p.int {OLIN} R Documentation

## Calculates significance of intensity-dependent bias

### Description

This function assess the significance of intensity-dependent bias. This is achieved by comparing the observed average values of logged fold-changes within an intensity neighbourhood with an empirical distribution generated by permutation tests. The significance is given by (adjusted) p-values.

### Usage

`p.int(A,M,delta=50,N=-1,av="median",p.adjust.method="none")`

### Arguments

 `A` vector of average logged spot intensity `M` vector of logged fold changes `delta` integer determining the size of the neighbourhood (`2 * delta+1`). `N` number of random samples (of size `2 * delta+1`) used for the generation of empirical distribution. If N is negative, the number of samples 100 times the length of `A`. `av` averaging of `M` within neighbourhood by mean or median (default) `p.adjust.method` method for adjusting p-values due to multiple testing regime. The available methods are “none”, “bonferroni”, “holm”, “hochberg”, “hommel” and “fdr”. See also `p.adjust`

### Details

The function `p.int` assesses the significance of intensity-dependent bias using a permutation test. The null hypothesis states the independence of A and M. To test if `M` depends on `A`, spots are ordered with respect to A. This defines a neighbourhood of spots with similar A for each spot. Next, the test statistic is the median or mean of `M` (bar{M}) within a spot's intensity neighbourhood of chosen size (`2 *delta+1`). The empirical distribution of the this statistic is then generated based on `N` random samples (with replacement). (Note that sampling without replacement is used for `fdr.int`. Also note, that different meaning of argument `N` in `p.int` and `fdr.int`. The argument `N` in `p.int` is the number fo independent samples (of size `2 *delta+1`) derived from the original distribution. The argument `N` in `fdr.int` states how many times the original distribution is randomised and the permutated distribution is used for generating the empirical distribution.) Comparing this empirical distribution of median/mean of `M` with the observed distribution of median/mean of `M`, the independence of `M` and `A` is assessed. If `M` is independent of `A`, the empirical distribution of median/mean of `M` can be expected to be symmetrically distributed around its mean value. To assess the significance of observing positive deviations of the p-values are used. It indicates the expected proportion of neighbourhoods with larger median/mean of `M` than the actual one based on the empirical distribution of median/mean of `M`. The minimal p-value is set to `1/N`. Correspondingly, the significance of observing negative deviations of median/mean of `M` can be determined. Since this assessment of significance involves multiple testing, an adjustment of the p-values might be advisable.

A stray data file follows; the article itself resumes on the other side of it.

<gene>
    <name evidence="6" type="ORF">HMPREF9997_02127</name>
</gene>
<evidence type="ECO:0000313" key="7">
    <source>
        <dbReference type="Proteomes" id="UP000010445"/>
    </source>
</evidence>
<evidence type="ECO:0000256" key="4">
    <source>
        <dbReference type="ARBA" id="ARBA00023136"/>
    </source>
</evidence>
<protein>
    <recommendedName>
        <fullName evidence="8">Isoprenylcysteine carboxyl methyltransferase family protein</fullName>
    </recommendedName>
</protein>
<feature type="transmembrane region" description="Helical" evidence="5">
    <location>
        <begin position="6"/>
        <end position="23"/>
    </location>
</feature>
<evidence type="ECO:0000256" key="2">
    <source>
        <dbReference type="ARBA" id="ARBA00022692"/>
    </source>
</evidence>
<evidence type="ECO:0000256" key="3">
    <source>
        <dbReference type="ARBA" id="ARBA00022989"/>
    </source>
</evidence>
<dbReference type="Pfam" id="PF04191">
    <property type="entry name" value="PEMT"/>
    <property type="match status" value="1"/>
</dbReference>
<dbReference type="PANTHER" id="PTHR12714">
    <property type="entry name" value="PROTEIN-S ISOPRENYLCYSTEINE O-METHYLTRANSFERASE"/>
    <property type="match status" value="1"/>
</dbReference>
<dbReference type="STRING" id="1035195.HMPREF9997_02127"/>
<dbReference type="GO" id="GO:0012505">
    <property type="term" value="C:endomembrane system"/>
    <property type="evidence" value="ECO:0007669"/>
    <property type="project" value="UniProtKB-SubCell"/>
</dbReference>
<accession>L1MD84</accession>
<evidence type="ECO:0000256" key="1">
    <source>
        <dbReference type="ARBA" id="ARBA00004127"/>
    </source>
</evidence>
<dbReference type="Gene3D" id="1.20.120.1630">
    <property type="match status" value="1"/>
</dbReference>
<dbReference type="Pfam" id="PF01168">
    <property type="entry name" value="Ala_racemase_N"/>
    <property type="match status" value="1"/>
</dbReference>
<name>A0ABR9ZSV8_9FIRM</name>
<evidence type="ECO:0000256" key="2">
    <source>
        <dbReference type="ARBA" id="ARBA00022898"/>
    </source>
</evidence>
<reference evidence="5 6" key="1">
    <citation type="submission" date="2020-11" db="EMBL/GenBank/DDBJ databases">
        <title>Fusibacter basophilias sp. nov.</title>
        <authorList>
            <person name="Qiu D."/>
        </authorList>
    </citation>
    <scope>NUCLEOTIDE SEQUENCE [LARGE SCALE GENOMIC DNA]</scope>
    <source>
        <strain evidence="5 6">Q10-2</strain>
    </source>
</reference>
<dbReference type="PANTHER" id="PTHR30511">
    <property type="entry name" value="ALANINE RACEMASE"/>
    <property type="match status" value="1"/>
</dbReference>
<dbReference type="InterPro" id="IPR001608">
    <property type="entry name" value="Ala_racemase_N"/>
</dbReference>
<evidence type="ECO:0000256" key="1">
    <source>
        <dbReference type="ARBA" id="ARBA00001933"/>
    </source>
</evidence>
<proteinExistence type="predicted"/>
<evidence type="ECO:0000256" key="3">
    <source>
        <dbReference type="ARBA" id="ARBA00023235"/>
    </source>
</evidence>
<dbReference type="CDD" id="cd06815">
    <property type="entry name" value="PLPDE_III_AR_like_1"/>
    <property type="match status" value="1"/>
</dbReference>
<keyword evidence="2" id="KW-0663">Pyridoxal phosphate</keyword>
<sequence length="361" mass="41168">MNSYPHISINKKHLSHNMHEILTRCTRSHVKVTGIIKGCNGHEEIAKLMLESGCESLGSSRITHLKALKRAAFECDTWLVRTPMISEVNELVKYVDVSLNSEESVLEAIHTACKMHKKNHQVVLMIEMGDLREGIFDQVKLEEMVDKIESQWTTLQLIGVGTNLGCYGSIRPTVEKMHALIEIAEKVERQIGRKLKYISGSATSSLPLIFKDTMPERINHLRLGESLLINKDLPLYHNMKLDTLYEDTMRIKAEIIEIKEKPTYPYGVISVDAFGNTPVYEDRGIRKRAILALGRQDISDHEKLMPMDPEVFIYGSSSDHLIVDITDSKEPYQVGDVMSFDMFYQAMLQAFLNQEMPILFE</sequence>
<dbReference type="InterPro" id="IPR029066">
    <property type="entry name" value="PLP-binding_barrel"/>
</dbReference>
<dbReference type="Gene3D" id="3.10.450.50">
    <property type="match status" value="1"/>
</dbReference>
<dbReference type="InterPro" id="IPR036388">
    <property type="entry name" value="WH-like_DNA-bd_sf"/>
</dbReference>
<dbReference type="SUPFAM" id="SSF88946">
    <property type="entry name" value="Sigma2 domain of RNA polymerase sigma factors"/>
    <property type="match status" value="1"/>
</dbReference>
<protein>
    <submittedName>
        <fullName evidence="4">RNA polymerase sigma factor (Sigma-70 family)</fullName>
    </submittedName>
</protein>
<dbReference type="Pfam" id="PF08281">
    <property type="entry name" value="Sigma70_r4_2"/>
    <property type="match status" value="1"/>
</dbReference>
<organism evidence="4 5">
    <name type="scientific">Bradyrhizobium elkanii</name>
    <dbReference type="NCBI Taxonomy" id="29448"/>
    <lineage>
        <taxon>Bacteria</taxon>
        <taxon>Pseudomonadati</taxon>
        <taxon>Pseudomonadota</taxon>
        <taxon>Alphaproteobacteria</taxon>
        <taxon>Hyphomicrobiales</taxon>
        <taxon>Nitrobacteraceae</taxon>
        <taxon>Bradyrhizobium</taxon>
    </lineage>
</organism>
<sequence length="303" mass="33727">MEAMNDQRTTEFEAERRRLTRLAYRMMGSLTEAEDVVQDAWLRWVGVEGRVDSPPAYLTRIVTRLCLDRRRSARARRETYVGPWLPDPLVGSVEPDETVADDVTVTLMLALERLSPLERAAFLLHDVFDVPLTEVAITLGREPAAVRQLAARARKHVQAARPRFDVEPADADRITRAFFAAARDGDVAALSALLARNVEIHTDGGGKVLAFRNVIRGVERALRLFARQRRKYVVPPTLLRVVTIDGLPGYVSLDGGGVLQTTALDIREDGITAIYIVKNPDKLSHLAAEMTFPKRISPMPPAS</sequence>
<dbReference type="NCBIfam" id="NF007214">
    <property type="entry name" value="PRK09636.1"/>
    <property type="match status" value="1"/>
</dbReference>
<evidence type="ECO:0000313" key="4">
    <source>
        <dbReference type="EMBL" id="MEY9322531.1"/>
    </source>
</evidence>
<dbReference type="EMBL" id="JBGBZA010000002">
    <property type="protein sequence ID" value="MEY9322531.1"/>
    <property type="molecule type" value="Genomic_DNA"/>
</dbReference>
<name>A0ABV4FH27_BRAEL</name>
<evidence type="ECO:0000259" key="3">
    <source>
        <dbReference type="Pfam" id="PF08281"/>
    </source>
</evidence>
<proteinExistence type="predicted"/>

### Value

A list of vector containing the p-values for positive (`Pp`) and negative (`Pn`) deviations of median/mean of `M` of the spot's neighbourhood is produced. Values corresponding to spots within an interval of `delta` at the lower or upper end of the `A`-scale are set to `NA`.

### Author(s)

Matthias E. Futschik (http://itb.biologie.hu-berlin.de/~futschik)

`fdr.int`, `sigint.plot`, `p.adjust`

### Examples

```
# To run these examples, "un-comment" them!
#
# data(sw)
# CALCULATION OF SIGNIFICANCE OF SPOT NEIGHBOURHOODS
#  For this illustration, N was chosen rather small. For "real" analysis, it should be larger.